Selecting your new agency partner is often a long process and there’s a sense of relief once you have made your choice. There’s almost always a need to start producing work with the agency straight away and this presents you with a risk.

Believe it or not, your new agency team are not mind readers and therefore they’re unlikely to know or understand all your ways of working, systems, processes and brand strategies.

63% of clients say, after only 3 months post selection of a new agency, they are not happy with the agency’s performance and what can often ensue is then a lengthy process of trying to improve the partnership or even going back to the drawing board and reselecting. This wastes valuable time and can prevent key deliverables from being delivered to drive the business.

There is another way which can mitigate this risk and prevent this issue…taking time to onboard your new agency partner is the answer.

I was recently involved in a large-scale selection process and led and delivered the onboarding programme which followed. The time allowed for this was 3 months, although this could be quicker depending on the size and complexity of your business.

Fundamentally, you need to develop a strong partnership between your team (the client) and your new agency team. I use the word partnership because this is how to get the gold standard marketing which changes behaviours and drives growth.

Here’s why this is important.  In a partnership the agency becomes an extension of the team, there is open debate and the relationship is collaborative.  Typically, when the agency is seen more as a ‘supplier’, they’re kept at arm’s length and the relationship is much more transactional.  In a partnership there is open dialogue and the client gets the full potential from an agency, that feels completely empowered.  Issues get resolved quickly whereas with a supplier-orientated relationship sores get rubbed.  People in the agency ask to work on the account – so you’ll get the best talent and they’ll be happy to work on your business for a long time.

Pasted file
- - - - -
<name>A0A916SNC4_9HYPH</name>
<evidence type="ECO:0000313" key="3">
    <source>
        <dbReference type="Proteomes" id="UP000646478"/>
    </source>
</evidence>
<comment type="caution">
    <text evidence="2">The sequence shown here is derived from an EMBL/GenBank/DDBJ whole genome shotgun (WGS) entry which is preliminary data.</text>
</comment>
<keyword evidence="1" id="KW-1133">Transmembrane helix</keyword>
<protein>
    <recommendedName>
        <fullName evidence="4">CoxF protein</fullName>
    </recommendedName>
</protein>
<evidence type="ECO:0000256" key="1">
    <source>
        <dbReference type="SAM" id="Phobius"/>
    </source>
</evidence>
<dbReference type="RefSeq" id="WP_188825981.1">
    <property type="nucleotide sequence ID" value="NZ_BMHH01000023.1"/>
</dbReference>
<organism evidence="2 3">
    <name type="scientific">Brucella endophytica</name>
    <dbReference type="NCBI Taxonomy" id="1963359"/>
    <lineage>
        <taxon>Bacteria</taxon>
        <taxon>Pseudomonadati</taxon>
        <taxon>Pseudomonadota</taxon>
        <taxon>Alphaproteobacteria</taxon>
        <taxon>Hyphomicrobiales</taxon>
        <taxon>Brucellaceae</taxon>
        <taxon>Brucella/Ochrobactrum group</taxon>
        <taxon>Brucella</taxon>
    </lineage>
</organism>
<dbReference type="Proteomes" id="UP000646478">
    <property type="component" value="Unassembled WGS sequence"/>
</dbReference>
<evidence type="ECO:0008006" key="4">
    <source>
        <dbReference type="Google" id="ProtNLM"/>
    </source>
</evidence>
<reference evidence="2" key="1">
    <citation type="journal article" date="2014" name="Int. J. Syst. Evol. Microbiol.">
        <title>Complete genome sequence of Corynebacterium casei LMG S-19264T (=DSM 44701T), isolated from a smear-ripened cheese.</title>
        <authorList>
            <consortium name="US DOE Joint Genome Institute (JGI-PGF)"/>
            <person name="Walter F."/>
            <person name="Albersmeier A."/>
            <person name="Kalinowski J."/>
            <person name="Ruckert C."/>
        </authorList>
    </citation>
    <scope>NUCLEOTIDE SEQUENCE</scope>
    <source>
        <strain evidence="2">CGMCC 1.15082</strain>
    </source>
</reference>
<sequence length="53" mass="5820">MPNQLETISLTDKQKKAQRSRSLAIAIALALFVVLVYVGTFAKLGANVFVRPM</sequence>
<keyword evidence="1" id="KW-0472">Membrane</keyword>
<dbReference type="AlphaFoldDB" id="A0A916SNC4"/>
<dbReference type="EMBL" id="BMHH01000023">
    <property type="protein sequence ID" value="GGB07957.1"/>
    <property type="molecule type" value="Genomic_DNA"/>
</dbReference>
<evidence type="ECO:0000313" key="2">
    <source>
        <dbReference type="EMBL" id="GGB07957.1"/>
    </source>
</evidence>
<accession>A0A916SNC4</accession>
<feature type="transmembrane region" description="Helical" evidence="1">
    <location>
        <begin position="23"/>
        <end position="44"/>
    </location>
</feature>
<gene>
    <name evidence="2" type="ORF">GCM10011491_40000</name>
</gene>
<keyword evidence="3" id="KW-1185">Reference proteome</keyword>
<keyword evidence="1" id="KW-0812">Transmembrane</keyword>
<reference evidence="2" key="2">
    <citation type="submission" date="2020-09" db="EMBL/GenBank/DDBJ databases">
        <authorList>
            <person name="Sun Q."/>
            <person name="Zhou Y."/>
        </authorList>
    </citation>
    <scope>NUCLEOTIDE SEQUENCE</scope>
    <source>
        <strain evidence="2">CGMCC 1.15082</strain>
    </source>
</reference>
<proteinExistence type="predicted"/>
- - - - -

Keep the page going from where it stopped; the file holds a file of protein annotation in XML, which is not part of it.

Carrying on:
To achieve this we wanted to prepare our client team accordingly so we invested in a workshop, ‘How to get the best out of your agency’ (run by Paul Phillips via the PM Society) to get training on how to bring about that partnership and work with the agency at each stage of campaign development.

Here are the top ten principles and activities we put in place immediately after appointing the agency.

  1. Key people from both the client and agency formed an onboarding team, who met regularly to create and review the onboarding plan
  2. We agreed that senior leader involvement from both parties was crucial
  3. We organised a leadership meeting – with senior leaders to cover:
    • Creation of partnership value proposition
    • Agree ways of working and how to measure it
    • How we could inspire the agency about our brands and customers
  4. The clients created training interventions to share ways of working, systems and processes
  5. The agency created training for the client team to understand their ways of working
  6. We jointly created and agreed briefing documents and how they must be used
  7. We completed brand and customer immersions with the agency team
  8. Defined KPIs for the partnership to measure both parties’ performance
  9. The full client and agency team came together for a kick-off meeting to cover:
    • Welcome to agency team by senior leaders from both parties
    • Brand and customer inspiration
    • Discuss 30, 60, 90 day plans
    • Agree ways of working
  10. We built in social interaction* where possible to build relationships within the partnership

* the social interaction was switched to online activities due to the pandemic.

Fundamentally, you want your agency to become a trusted partner that helps you provide value to customers and drives growth for the business. Taking a partnership approach and investing in your new agency by setting them and you up for success is key and should not be underestimated or skipped!

In the example I mentioned, both client and agency teams fed back that the partnership had made a strong start and was set up to succeed together.

Authors: Michael Orriss, Pharmaceutical Marketing Consultant & Paul Phillips, Consultant and Trainer.